House Committee Votes to Subpoena VA Over Art Spending, Cost Overruns

Chairman: VA failed to account for at least $1.7 million in art spending over last six years

VA Medical Center
VA Medical Center in Florida / AP

The House Committee on Veterans Affairs voted to subpoena the Department of Veterans Affairs over its spending on lavish art pieces and an over-budget hospital construction project.

The committee voted Wednesday morning to issue a subpoena to VA Secretary Robert McDonald seeking documents related to the agency’s spending on artwork since fiscal 2010 and the $1.7 billion construction project for a Colorado VA hospital.

Rep. Jeff Miller (R., Fla.), who chairs the committee, said he sought art contracts related to the VA’s Palo Alto Health Care System more than a year ago, but that the VA made no attempt to respond to his request until he scheduled the Wednesday meeting. He described the agency’s response as "wholly incomplete."

"VA claims to have spent approximately $4.7 million on art nationwide from January 2010 to July 2016, yet the committee has already substantiated over $6.4 million spent during this period in the Palo Alto health care system alone, which is merely one health care system within VISN [Veterans Integrated Service Network] 21," Miller stated.

"The spending data that VA finally did provide even omits art purchases in the Palo Alto Health Care System that the committee has already substantiated."

For example, the total figure provided by the agency omitted a "Blue Eclipse" sculpture purchased for $250,000 as well as a "Harbor" sculpture that cost $220,000.

"Additionally, VA took it upon itself to omit amounts spent on site preparation for artwork installation, which amounts to millions of dollars in Palo Alto alone," Miller said. "I am confident that we are not receiving the whole picture from the department."

An aide told the Washington Free Beacon that the committee will issue the subpoena this afternoon and the VA will have three weeks to comply. Some Democrats on the committee, including ranking member Rep. Mark Takano (D., Calif.), objected to the motion to subpoena the VA.

The subpoena will also request information on the construction of a VA hospital in Aurora, Colorado. The cost of that project ballooned from roughly $604 million in 2011 to $1.7 billion last year. The VA has refused to release the findings of an administrative report on the hospital project, documentation that the committee has been seeking since March.

The VA issued a news release in March announcing that "no additional adverse personnel actions" would be taken as a result of the administrative review of the Denver-area project, but did not release documentation substantiating its conclusions.

Miller said Wednesday that the VA falsely claims to have provided the committee with documentation supporting the conclusions of the investigation, citing a letter sent by the agency to Congress last month.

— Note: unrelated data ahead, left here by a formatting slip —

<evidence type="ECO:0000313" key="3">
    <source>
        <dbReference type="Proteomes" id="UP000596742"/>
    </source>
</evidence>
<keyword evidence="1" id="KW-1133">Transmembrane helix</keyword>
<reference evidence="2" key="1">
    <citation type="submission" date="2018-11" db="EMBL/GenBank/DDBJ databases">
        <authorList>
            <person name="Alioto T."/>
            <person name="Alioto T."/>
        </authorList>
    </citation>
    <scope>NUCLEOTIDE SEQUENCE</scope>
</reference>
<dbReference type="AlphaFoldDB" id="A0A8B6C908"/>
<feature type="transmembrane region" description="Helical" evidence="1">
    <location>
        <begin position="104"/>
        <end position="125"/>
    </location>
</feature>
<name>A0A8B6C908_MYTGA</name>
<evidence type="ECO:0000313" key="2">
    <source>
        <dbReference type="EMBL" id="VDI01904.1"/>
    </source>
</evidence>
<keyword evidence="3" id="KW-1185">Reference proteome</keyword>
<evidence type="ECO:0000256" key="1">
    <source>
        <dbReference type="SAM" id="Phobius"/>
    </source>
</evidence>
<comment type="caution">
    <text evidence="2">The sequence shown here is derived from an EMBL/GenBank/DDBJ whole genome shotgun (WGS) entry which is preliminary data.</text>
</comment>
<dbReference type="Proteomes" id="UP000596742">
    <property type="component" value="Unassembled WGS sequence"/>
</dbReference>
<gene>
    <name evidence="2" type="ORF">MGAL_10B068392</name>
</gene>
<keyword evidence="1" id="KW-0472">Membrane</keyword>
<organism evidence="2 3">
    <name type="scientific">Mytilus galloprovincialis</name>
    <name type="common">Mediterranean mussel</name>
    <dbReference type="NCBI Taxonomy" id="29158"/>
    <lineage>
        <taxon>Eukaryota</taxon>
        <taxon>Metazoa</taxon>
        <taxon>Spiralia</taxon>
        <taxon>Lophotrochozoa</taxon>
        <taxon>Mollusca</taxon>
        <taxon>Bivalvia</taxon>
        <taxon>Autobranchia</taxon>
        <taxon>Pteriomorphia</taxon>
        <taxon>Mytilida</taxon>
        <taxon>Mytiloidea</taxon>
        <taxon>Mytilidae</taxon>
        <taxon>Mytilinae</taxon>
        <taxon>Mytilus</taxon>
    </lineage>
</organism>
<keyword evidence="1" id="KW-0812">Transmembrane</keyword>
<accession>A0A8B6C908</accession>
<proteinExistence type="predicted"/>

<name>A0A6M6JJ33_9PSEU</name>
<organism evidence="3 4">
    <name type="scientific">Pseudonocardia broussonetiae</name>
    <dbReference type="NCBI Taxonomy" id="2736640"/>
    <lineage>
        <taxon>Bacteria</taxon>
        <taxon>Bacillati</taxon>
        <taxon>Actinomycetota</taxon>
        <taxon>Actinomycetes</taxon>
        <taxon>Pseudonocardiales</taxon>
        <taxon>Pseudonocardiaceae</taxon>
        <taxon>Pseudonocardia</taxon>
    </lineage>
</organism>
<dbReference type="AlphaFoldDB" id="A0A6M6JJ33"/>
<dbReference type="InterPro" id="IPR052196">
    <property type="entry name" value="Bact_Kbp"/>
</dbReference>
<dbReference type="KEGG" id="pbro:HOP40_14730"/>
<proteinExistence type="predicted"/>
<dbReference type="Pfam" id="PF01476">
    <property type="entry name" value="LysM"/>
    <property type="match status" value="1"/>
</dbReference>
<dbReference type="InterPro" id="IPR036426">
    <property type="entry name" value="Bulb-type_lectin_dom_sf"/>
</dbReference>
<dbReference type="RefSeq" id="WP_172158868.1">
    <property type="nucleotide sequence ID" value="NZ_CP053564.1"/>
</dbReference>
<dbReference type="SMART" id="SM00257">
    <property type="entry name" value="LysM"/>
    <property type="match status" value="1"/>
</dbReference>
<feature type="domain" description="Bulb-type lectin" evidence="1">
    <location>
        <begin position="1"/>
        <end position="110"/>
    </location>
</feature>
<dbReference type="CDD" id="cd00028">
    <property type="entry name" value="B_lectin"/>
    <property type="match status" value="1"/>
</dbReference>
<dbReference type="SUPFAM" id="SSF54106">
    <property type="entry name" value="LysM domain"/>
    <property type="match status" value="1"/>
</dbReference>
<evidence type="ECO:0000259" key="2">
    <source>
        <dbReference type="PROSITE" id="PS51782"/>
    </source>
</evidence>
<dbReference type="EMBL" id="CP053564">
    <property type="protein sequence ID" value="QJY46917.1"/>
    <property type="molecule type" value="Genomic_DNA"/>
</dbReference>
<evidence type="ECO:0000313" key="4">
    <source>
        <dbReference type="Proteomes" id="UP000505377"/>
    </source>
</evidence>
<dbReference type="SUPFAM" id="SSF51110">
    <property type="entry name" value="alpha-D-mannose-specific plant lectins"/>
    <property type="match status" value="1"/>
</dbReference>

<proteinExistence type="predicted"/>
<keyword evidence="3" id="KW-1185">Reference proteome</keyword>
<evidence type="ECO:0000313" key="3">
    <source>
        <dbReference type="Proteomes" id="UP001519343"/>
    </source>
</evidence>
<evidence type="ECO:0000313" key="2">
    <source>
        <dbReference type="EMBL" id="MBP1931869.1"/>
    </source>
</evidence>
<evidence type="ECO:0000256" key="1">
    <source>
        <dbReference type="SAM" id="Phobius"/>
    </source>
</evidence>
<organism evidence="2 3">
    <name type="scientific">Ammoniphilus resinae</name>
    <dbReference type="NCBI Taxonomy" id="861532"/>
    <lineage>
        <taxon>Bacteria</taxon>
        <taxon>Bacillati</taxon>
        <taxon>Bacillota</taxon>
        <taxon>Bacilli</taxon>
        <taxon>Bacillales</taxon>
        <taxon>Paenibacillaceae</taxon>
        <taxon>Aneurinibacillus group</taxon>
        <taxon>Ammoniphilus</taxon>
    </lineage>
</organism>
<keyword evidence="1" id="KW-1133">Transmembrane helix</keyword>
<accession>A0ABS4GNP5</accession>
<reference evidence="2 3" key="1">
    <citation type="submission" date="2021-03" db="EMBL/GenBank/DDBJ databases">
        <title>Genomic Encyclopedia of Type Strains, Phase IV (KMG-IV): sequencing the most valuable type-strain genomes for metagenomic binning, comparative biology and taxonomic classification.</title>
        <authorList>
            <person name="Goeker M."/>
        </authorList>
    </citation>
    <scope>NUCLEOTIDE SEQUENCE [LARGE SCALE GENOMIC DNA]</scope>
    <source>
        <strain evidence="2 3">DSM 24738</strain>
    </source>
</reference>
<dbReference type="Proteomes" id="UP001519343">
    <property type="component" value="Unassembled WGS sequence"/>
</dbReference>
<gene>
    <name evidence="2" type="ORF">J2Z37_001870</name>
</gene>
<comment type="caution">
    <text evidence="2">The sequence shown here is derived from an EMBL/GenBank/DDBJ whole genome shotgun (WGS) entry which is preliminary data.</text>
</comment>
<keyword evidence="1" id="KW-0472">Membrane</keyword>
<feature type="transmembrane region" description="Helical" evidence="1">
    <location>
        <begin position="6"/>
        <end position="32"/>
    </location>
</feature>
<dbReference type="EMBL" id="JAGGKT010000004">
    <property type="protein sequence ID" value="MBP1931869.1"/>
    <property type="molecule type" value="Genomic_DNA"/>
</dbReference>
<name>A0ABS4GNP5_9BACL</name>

"In this letter, VA lists 16 groups of documents that it has provided, yet most are either congressionally mandated or required for some other purpose, or in one case—an advertising contract—entirely unrelated to the AIB [administrative investigation board]," Miller said. "Further, VA outright stated in that letter that it ‘does not intend to release’ certain evidentiary documentation essentially relying on a privilege that it is entirely within the authority of this committee to accept or reject."

"We will not accept VA trying to pull the wool over the eyes of this committee and the American people for poor decision making and waste of funds made on the part of the department," Miller said.

The VA inspector general has initiated an investigation into the Aurora facility construction project, but it has not yet been completed and released.

In response to a request for comment, a VA spokeswoman provided the Aug. 19 letter the VA sent to Congress responding to its request for material related to the agency’s administrative review of the Aurora project.

VA spokeswoman Walinda West also told the Free Beacon that the agency is "developing a national art policy to include commissioned artwork."

"While we must be stewards of taxpayer dollars, we also know that providing comprehensive health care for patients goes beyond just offering the most advanced medical treatments. Artwork is one of the many facets that create a healing environment for our nation’s veterans," West said.

Miller previously threatened to subpoena the agency over its art spending after a joint investigation by Open the Books and COX Media found that the VA spent $20 million on high-end art purchases over the last decade, including $16 million spent during the Obama administration alone.

During the same time period, veterans languished on secret wait lists kept by VA employees to conceal long wait times. Some veterans died waiting for health care at VA hospitals.

The committee’s Wednesday meeting took place ahead of a full committee hearing on the future of the VA health care system, which evaluated recommendations for VA reform issued by an independent commission in July.